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May 28, 2008

Large UK Companies Put Their Best Foot Forward
    by Anne Moore Odell

New study of the FTSE 100 finds most companies, but not all, are improving their performance on environmental, social and governance issues. -- Responsible investors do make a difference reports the UK-based research firm EIRIS in their newest study that tracks FSTE 100 companies over the past five years. "FTSE100 Snapshot: Trends in ESG performance" discovers that most of the UK's largest companies have made significant progress on environmental, social and governance (ESG) matters, especially environmental policy development.

Responsible investors, especially large institutional investors and pension funds, have helped drive FSTE 100 companies to increase their corporate responsibility. With the growing global awareness of climate change, investors are one of the key factors in companies improving their response to environmental issues reports EIRIS.

"In the UK, you have a lot of institutional investors who are putting pressure on companies to respond to climate change and this affects environmental policies," said Stephen Hine, head of responsible investment development at EIRIS.

"Investors are joining together on climate change, joining, for example, the Carbon Disclosure Project, based in London and IIGCC-Institutional Investors Group on Climate Change. You also have pension plans that are adopting responsible investment, looking at ESG issues. Many of these large plans invest in FSTE 100 companies, and the companies are under pressure to respond," added Hine.

EIRIS reports the number of companies at the very top of the environmental policy scale is growing rapidly. In 2003, 4% of FSTE 100 companies were assessed with an exceptional environmental policy. This percent jumped to 16% of FSTE 100 companies in 2007. EIRIS examined corporate environmental policies, looking at their objectives and targets, the level of board responsibilities, and policies covering energy use, emissions, and waste.

Stephanie Maier, head of research at EIRIS and author of the study, told, "I think that we are seeing more companies seeing the competitive advantage to being leaders in corporate responsibility. There are a number of investors, institutions, and companies looking to see to who is best in class, and these largest companies are spending more time and money on their CR departments."

Improvement has also been seen on human rights, and supply chain management. EIRIS rated corporate human right policies, investigating companies to see if they have clearly stated policies on human rights at a board or senior manager level. The snapshot also looked at companies' commitment to incorporate human rights policies into contracts with major partners or suppliers.

However, EIRIS's snapshot also notes that there is a minority of UK's largest 100 companies that are lagging behind their large-cap peers on ESG issues. Five percent of companies still have an inadequate rating of their environmental policies while 33% of all companies still have inadequate or weak reporting.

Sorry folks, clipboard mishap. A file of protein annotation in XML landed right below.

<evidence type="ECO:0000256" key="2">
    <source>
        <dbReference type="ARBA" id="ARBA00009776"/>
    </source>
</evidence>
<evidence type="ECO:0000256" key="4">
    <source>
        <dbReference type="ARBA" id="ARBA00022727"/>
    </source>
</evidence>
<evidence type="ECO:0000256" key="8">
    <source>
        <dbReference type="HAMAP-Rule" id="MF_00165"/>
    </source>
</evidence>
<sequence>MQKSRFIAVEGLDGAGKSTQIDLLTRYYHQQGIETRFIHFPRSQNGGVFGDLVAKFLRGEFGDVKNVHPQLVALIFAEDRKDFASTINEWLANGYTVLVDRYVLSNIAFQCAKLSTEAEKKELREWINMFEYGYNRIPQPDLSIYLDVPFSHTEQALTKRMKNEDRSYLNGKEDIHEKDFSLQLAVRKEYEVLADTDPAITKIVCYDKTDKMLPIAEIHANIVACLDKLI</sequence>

"There are some companies that haven't gotten off the starting blocks yet," said Maier. "It is a concern that even a minority of these companies haven't moved, as we are looking at the largest companies in the UK."

The areas that have seen the least improvement over all are board diversity, environmental disclosure, and equal opportunities.

In 2007, the UK revised the "Companies Act" and now requires companies to report "to the extent necessary" on non-financial factors that could impact their bottom line, including on their environmental policies. "This is reinforcing that the government thinks that corporate reporting is important, " said Hine.

Although the UK has passed legislation regulating the reporting of non-financial information and workplace equality, some companies are still lagging behind their peers.

The motivation to increase corporate responsibility is also coming from the companies themselves, the report finds, with companies realizing that being a leader on ESG issues can provide a competitive advantage.

Hine told, "There is a growing number of ESG funds, special funds, and mainstream funds that make it a habit to engage with companies, and companies are getting used to being asked these questions as a matter of course. Analysts are asking questions about the financial impact of ESG issues."

Looking at growing ESG trends, Hines pointed to increased investor involvement over human rights and supply chain issues. Water is another important area for socially conscious investors to look at, as climate change configures water patterns and more conflicts arise over the availability of water

"The other question raised by investors is, what role should companies have in helping alleviant poverty overseas, given worldwide disparities?" added Hine.

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